April 6, 2020
Wildlife Trade, COVID-19, and Other Zoonotic Diseases
from wildlife, such as bats, and were transmitted to humans
Coronavirus Disease 2019 (COVID-19) is caused by a
via intermediary hosts, such as civets, camels, and apes.
novel virus: the Severe Acute Respiratory Syndrome
Humans may have contracted these diseases, in part,
Coronavirus-2 (SARS-CoV-2). In March 2020, the World
through the wildlife trade, according to scientists.
Health Organization (WHO) characterized it as a pandemic;
the disease has reportedly spread to more than 180
Zoonoses Associated with Wildlife Trade
countries. The origin of the COVID-19 outbreak is not
certain, though several studies have identified high genetic
2019—SARS-CoV-2: Scientists identified the virus in bats
similarity between SARS-CoV-2 and coronaviruses found
and similar versions of the virus in other animals, including
in bat species that were sold in a “wet market” (a market
pangolins (i.e., scaly anteater). Some scientists hypothesize
that sells live animals and perishable goods) in Wuhan,
that pangolins are intermediary hosts for the virus and may
have transmitted it to humans. Some pangolin products are
legally sold in China; however, a large amount are trafficked.
SARS-CoV-2, like most coronaviruses, is zoonotic,
2002-2003—SARS-CoV: Scientists identified the virus in
meaning it is derived from viruses, bacteria, and other
horseshoe bats, civets, and other animals sold in wildlife
pathogens that are transmitted between animals and
markets in China. Civets are thought to have transmitted the
humans. Transmission of zoonotic diseases (i.e., zoonoses)
virus to humans.
is reportedly facilitated by activities such as land clearing,
2014-2016 and 2018-2020—Ebola Virus: Ebola in humans
close human-animal contact (e.g., in live animal markets),
can be traced to the handling and consumption of infected
hunting and consuming wild animals, and the wildlife trade.
wildlife carcasses, especial y apes. Bushmeat (meat from wild
SARS-CoV-2 is one of several zoonotic viruses that are
African animals) trade is linked to Ebola.
likely linked to this trade, which brings humans and wild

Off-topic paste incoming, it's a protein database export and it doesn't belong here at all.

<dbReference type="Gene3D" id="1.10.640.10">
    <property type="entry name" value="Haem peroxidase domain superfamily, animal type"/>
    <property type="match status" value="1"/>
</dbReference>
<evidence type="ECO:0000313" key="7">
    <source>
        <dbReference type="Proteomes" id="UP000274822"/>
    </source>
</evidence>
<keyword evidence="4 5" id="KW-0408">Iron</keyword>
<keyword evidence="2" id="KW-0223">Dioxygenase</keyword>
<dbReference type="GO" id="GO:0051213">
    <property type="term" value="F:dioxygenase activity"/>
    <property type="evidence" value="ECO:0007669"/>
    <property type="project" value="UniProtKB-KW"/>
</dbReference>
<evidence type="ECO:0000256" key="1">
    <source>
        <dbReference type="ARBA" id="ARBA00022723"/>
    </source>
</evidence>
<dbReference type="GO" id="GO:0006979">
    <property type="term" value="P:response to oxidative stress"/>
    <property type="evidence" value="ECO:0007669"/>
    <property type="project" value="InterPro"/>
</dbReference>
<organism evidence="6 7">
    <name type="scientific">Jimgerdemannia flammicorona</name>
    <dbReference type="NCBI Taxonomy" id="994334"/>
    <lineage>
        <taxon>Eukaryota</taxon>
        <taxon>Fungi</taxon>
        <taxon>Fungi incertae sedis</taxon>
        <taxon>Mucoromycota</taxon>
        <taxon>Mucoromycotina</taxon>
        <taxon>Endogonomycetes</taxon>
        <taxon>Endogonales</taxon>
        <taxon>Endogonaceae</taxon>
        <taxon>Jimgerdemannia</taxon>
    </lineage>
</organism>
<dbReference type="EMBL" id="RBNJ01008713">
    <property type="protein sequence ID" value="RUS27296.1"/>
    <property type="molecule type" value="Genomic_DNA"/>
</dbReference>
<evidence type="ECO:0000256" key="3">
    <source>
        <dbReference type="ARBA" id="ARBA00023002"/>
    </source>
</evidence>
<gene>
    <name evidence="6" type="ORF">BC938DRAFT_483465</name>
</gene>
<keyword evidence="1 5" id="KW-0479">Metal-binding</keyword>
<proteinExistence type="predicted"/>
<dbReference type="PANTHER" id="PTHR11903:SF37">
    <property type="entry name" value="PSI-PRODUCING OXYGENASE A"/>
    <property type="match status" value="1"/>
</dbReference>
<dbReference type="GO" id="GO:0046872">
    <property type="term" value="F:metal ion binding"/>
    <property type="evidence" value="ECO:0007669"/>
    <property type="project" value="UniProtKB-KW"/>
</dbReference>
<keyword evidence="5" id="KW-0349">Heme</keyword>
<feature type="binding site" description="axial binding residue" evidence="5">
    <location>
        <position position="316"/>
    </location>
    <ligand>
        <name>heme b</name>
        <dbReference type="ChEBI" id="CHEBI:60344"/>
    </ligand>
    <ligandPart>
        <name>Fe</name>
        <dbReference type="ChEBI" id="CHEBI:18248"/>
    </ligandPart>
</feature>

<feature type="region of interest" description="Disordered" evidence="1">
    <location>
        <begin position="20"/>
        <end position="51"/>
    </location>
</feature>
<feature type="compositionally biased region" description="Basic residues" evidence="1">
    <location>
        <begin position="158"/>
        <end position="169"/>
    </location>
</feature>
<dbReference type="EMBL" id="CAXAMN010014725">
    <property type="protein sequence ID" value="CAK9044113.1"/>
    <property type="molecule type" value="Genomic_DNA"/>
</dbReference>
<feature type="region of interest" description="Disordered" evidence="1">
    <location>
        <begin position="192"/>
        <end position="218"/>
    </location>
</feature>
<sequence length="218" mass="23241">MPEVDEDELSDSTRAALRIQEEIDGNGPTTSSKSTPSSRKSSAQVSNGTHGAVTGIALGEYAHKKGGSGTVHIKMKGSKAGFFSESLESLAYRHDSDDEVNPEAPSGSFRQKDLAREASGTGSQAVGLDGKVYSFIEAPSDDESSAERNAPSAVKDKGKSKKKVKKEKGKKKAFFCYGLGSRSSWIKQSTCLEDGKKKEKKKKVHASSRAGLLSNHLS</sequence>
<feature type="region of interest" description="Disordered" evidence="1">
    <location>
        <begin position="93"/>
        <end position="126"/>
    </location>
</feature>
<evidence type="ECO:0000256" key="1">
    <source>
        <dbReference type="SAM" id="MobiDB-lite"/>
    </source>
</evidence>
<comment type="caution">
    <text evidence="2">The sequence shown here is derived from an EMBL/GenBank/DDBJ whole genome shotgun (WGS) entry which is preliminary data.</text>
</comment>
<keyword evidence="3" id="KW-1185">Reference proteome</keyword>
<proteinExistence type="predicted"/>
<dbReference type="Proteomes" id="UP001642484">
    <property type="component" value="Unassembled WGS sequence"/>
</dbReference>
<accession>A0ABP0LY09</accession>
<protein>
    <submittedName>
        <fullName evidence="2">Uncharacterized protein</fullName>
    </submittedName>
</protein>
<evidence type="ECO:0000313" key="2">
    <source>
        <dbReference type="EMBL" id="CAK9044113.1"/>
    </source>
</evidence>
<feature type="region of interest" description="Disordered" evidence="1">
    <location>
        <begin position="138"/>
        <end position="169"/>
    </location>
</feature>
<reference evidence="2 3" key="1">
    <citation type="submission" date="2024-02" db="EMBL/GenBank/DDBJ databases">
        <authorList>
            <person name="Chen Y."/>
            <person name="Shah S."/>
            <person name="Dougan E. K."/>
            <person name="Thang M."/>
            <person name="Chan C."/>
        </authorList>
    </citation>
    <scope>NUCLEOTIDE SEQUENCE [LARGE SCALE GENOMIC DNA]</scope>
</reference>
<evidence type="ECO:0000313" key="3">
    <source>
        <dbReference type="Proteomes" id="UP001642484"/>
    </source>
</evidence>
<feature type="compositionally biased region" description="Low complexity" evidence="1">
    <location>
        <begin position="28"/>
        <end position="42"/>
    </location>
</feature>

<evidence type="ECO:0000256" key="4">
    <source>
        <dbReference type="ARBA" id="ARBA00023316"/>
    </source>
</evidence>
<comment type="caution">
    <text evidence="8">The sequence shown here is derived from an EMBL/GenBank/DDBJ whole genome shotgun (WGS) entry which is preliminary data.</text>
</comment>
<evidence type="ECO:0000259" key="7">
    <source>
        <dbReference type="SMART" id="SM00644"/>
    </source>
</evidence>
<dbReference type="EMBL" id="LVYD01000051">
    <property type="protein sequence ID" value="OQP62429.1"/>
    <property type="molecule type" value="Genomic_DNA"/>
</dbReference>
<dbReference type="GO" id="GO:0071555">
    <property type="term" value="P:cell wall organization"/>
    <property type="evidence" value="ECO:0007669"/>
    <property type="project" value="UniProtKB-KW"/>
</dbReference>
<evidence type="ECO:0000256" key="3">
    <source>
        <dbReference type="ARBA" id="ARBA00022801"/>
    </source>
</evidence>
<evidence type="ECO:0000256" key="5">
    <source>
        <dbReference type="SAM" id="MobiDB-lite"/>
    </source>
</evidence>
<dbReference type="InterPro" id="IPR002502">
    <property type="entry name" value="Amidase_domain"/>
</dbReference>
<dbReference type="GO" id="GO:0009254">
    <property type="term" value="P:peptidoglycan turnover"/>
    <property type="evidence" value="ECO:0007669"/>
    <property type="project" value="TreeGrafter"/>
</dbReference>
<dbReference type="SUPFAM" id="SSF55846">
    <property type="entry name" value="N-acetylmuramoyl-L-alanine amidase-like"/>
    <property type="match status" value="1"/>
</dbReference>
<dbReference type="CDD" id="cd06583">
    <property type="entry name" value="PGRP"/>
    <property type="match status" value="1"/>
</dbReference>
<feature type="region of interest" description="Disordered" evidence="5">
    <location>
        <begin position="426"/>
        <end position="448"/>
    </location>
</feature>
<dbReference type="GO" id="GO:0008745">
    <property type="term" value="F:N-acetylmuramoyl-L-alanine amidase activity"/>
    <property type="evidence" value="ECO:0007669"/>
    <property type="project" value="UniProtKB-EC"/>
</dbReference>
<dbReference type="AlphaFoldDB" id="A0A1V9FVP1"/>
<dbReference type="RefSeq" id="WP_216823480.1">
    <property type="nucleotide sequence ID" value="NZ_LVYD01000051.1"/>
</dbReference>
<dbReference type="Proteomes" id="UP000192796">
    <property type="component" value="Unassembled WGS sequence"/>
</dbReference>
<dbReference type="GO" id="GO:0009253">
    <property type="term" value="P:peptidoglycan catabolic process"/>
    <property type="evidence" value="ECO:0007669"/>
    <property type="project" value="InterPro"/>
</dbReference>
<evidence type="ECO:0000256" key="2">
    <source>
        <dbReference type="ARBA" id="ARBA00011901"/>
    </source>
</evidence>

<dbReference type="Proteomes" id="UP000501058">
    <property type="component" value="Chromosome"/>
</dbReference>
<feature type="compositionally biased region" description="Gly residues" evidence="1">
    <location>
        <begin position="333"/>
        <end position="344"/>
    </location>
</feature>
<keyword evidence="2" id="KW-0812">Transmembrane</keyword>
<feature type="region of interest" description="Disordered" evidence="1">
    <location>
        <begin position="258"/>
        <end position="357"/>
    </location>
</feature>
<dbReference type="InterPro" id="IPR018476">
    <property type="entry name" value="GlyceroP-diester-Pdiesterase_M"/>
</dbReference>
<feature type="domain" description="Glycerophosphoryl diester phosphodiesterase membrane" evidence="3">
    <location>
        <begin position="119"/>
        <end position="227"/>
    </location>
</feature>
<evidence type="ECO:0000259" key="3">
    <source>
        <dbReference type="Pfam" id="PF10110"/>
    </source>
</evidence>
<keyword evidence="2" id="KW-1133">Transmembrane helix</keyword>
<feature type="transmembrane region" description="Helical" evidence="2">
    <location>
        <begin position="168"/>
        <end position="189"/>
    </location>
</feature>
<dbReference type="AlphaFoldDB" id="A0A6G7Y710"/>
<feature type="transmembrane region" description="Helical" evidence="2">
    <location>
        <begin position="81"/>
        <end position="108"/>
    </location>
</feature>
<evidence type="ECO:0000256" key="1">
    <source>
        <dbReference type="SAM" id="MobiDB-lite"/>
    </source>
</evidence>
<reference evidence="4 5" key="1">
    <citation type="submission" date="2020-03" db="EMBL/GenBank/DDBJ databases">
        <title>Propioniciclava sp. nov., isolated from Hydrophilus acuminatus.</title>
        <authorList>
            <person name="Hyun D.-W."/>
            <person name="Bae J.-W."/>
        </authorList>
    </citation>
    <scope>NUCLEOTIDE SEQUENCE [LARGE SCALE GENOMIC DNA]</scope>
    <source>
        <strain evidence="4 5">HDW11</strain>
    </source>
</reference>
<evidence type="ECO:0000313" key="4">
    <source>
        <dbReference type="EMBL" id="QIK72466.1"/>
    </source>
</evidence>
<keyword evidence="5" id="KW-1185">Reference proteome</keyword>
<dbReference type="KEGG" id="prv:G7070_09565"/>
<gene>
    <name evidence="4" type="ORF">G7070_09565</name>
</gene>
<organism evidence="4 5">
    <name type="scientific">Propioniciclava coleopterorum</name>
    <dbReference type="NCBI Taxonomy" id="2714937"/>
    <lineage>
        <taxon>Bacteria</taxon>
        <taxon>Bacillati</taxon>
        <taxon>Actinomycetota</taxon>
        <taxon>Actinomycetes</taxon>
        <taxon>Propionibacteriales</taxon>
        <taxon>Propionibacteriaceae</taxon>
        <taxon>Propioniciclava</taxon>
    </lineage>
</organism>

animals in close proximity. The trade increases the risk of
2004-2014—Simian Foamy Virus and Herpesvirus:
virus transmission between hosts that might not otherwise
Confiscated il egal y imported bushmeat entering the United
interact in nature, leading some scientists to contend that
States showed evidence of zoonotic retroviruses that could
wildlife trade can exacerbate the spread of zoonoses.
transfer to humans.
COVID-19’s health and economic toll may increase
Wildlife Trade and Trafficking
congressional interest in the relationship between wildlife
trade and zoonotic diseases. Options for congressional
Trade in wildlife, both legal and illegal, forms a vast
economy and has contributed to outbreaks of some zoonotic
action may include legislation and funding of programs to
address zoonotic diseases at their source, increase
diseases. Legal and illegal wildlife trade can range from
surveillance of emerging zoonotic diseases, increase
small-scale local bartering to formal commercial-sized
national and international markets facilitated by organized
oversight of the legal wildlife trade, and increase measures
to reduce the illegal wildlife trade.
criminal groups. Demand for products, such as traditional
medicines, pets, food, and decorations, often exceed legal
Zoonotic Diseases and EIDs
supply, contributing to the illegal trade. Such demand is
Most emerging infectious diseases (EIDs) originate in
notably high in East Asia, where rising economic affluence
animals, and involve interactions between wildlife,
has increased demand for products such as rhino horns and
pangolin meat and scales. The illegal wildlife trade, also
livestock, and people. Changing land use practices (e.g.,
land cleared for development) play an increasingly
known as wildlife trafficking, is estimated to generate from
$7 billion to more than $20 billion annually.
important role in animal-to-human disease transmission.
Scientists estimate that approximately 60% of EIDs are
zoonotic and that approximately 72% originate from
Legal but poorly regulated trade in wildlife and human
wildlife. Some scientists have identified tropical forests in
contact with wild animals can increase human exposure to
zoonotic diseases. Some studies suggest that wet wildlife
Southeast Asia and Africa and areas where land use
practices are altering native ecosystems as hotspots for
markets, which often comprise animals in tightly packed
future emerging zoonotic diseases.
spaces, are potential locations for zoonotic disease
transmission. Some scientists assert that humans who
Since 2000, several high profile zoonotic disease outbreaks
frequent open wildlife markets may increase their risk of
have affected humans, such as Severe Acute Respiratory
contracting zoonotic diseases because of their exposure to
wild animals. In addition, the markets bring together
Syndrome Coronavirus (SARS-CoV), Middle East
Respiratory Syndrome Coronavirus (MERS-CoV and Ebola
animals that may carry diseases from different ecosystems
Virus). Scientists assert that these viruses likely originated
into one location, facilitating the spread of disease in a way

Wildlife Trade, COVID-19, and Other Zoonotic Diseases
that may not typically happen in nature. The legal and
Internationally, the World Organization for Animal Health
illegal wildlife trade is addressed by several entities.
(OIE) analyzes and disseminates information related to
animal disease control. Jointly with WHO and the Food and
Federal Role
Agriculture Organization, the OIE operates the Global
Key implementing agencies for U.S. initiatives against
Early Warning System (GLEWS+), which aims to share
wildlife trafficking include the U.S. Fish and Wildlife